If you’re looking at picking up a camera to shoot video as well as stills then the full-frame mirrorless Sony Alpha 7 series contains several fantastic options, and it can be difficult to know which should earn your buy.
For this blog, we’re going to take an in-depth look at two of these cameras — the Sony A7S II and the Sony A7 III. Both have their advantages and disadvantages, and both will see you more than satisfied with your purchase should you decide to take the plunge. This isn’t about ascertaining which is the “better” camera, but simply a means by which you can assess which model is right for you.
Everything clear? Then let’s get cracking…
Sony A7S II
It’s really not too much of a stretch to call the first Sony A7S revolutionary. With its compact form factor, full-frame sensor, its whopping ISO ceiling of 409,600 that allowed it to effectively turn night into day, and the ability to record 4K video to boot, this seriously impressive machine started tempting videographers in droves.
One of the annoyances with the original A7S was that it wasn’t possible to record 4K video internally — doing so required an external recorder. The Sony A7S II fixes this as its first priority — it records glorious 4K 4:2:0 8-bit video (in XAVC S format, with no pixel binning) internally, and can manage 4K video 8-bit 4:2:2 colour depth if hooked up to an external recorder. It also brings to the table some seriously impressive slow-mo, with the capacity to record Full HD video at 120fps at 100Mbps.
What else is there for videographers? Glad you asked. That delightful high ISO ceiling of 409,600 is present and correct, making the A7S II a formidable low-light beast. While results at these high ISO settings are not what you’d call high-quality, results throughout the range are impressive, and it’s a good option to have in seriously challenging lighting conditions. and there’s an internal 5-axis image stabilisation system that works with video too. Sony also promised better autofocus for video with this model, up to twice as fast as the previous model, although there’s no phase-detect autofocus and the camera relies entirely on a contrast-detect system.
Videographers also have access to S-Log2 and S-Log3, Gamma settings that create a flat picture profile with maximum dynamic range, designed to capture as much detail as possible to give you the maximum amount to work with when colour grading in the edit (see our blog on Canon’s version, C-Log, for a more detailed explanation on how this sort of thing works). According to Sony, S-Log can provide increases in dynamic range as high as 1300%, and the camera also provides a useful Gamma Display Assist mode that allows you to view the scene with a normal contrast even while shooting in the flat profile. Elsewhere you’ve got plenty of other useful video features: Sony Picture Profiles, focus peaking, zebra patterning and a histogram.
In the centre of all this is a 12.2MP Exmor CMOS sensor with improved noise reduction algorithms, making use of its lower pixel count to provide larger photosites that help to further control noise.
Sony A7S II key advantages
– Thoroughly optimised for video
– Amazing low-light performance and noise control
Sony A7 III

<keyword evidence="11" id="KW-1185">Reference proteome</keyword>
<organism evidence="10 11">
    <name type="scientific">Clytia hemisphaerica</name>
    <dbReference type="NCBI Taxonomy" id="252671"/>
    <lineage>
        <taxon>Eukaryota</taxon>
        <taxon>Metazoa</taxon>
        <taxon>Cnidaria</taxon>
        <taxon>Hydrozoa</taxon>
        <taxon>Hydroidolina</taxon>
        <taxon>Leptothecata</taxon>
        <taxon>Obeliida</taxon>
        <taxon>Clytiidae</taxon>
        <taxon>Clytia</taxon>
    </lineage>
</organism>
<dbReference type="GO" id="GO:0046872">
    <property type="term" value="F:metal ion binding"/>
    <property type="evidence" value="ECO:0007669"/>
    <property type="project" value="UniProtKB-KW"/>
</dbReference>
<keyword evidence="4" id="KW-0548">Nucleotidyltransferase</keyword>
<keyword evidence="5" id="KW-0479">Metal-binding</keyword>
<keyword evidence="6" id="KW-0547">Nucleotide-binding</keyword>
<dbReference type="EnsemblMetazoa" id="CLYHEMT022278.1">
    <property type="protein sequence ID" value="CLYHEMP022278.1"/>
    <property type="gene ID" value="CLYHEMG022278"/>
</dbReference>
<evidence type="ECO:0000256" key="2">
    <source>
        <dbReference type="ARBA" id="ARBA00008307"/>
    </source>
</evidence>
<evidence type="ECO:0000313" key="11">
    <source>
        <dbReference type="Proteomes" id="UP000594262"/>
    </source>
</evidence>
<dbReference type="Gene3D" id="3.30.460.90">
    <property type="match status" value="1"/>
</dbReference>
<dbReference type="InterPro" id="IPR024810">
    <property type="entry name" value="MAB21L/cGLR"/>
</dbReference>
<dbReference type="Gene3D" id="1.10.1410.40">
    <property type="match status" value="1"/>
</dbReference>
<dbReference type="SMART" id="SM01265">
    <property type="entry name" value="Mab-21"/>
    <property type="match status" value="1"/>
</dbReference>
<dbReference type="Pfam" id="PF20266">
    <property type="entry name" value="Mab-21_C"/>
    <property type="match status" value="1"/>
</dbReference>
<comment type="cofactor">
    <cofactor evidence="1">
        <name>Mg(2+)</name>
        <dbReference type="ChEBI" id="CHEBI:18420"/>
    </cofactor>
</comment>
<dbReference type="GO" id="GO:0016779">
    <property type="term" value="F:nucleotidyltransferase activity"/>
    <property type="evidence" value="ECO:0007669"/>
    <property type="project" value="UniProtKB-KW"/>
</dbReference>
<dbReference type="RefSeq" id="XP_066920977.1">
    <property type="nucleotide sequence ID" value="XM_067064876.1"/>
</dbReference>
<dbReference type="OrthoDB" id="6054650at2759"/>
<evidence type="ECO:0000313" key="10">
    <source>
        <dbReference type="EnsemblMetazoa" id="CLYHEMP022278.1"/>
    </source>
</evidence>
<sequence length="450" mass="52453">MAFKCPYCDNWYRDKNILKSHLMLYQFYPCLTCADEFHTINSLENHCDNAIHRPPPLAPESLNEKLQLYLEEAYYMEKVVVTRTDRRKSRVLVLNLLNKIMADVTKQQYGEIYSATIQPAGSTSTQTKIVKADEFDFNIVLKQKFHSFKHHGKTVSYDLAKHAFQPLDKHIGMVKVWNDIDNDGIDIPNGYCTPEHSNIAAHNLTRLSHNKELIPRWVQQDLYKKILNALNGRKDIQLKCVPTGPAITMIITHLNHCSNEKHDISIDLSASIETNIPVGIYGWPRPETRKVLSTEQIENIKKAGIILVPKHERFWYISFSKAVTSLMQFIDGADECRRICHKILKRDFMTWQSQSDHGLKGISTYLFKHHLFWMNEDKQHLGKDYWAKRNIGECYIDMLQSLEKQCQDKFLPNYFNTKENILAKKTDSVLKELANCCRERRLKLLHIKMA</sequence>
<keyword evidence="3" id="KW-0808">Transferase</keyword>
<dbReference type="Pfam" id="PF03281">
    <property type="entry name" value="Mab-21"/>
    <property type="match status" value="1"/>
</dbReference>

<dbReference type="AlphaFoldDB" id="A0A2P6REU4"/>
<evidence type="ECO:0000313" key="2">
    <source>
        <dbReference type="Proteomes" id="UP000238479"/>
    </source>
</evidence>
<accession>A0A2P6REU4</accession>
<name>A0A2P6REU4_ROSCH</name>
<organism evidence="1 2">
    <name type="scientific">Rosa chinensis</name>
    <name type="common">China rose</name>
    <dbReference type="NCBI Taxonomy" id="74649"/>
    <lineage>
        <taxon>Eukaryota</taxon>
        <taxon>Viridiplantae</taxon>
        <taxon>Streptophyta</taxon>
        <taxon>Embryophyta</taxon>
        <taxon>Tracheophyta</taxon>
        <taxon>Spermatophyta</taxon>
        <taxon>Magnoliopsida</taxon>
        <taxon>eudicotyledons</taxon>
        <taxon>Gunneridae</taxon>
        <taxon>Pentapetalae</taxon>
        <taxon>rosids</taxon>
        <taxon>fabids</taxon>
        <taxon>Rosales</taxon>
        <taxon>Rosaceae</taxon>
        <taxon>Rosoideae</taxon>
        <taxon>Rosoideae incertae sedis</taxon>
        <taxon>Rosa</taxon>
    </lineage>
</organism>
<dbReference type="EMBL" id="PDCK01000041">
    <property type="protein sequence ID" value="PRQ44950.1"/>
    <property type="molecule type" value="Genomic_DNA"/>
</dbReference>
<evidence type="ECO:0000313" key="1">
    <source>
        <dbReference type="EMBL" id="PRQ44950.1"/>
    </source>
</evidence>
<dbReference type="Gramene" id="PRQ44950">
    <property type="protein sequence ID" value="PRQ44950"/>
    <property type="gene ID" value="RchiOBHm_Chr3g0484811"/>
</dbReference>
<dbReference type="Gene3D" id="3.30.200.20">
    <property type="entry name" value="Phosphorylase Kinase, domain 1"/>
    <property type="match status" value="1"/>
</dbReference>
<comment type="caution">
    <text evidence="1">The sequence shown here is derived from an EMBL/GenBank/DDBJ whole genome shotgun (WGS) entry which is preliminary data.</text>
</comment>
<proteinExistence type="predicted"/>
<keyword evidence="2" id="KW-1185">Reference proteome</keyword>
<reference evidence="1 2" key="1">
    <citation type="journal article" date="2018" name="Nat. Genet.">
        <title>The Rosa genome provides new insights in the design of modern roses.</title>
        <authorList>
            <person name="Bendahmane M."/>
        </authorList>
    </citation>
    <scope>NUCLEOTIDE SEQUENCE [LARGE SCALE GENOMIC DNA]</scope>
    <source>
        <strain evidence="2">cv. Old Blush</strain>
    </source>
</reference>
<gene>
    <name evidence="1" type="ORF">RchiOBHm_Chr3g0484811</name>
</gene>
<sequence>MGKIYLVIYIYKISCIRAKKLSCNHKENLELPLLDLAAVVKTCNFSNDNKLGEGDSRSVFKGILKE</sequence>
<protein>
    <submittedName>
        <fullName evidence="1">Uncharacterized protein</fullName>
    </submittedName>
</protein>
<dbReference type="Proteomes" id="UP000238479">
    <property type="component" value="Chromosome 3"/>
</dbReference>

As you may be able to deduce from its number, the Sony A7 III is a more recent camera than the A7S II, and accordingly it inherits features from recent star cameras like the Sony A9. While many cameras in the Sony Alpha range are quite specialised, the A7 series have typically been more like all-rounders. Accordingly, the A7 III is a balanced camera, a strong stills shooter and a capable video option.
It comes sporting 4K video using the full width of its sensor, the S-Log gamma profiles and the ability to shoot Full HD video at 120fps. Resolution is higher than that of the A7S II thanks to the 24.2MP back-illuminated sensor, which means better prints for photographers, at the cost of less noise control. Speaking of which, the A7 III has a maximum ISO ceiling of 204,800, not quite reaching the heights of the A7S II.
The A7 III and the A7S II use the same viewfinder (OLED 2,360k dots, 0.78x magnification), however the A7 III benefits from its later arrival in the form of the amazing autofocus system inherited from the A9, with 693 phase-detection points. It also features the same 5-axis stabilisation system as the other camera, with a slight bump in performance. It has a rear LCD screen that is a little lower than that of the A7S II, but benefits from touch functionality, and battery life has been improved — the A7 III will record for a maximum of 125 minutes; the A7S II for up to about 60.
Sony A7 III key advantages
– Newer camera with more features
– Higher resolution
– Better battery life
At the end of the day, it’s about your workflow balance, and what shooting situations you’ll find yourself in. If you’re going to be shooting mostly stills and dabbling in video, the A7 III is a smarter bet; if your balance is likely to tip the other way, then the A7S II is the better choice. The fact that the A7 III is a newer camera also just generally means that it benefits from technological and performance improvements, though not in any danger of topping that impressive low-light performance of the A7S II, which is incredibly tough to argue with — there’s a reason it has been used for large-scale professional productions like the BBC’s Blue Planet [http://www.televisual.com/blog-detail/Blue-Planet-II-How-we-made-it_bid-1001.html]. The important point to remember, however, is that whichever of these cameras you choose, you’re getting an excellent machine. Happy shooting!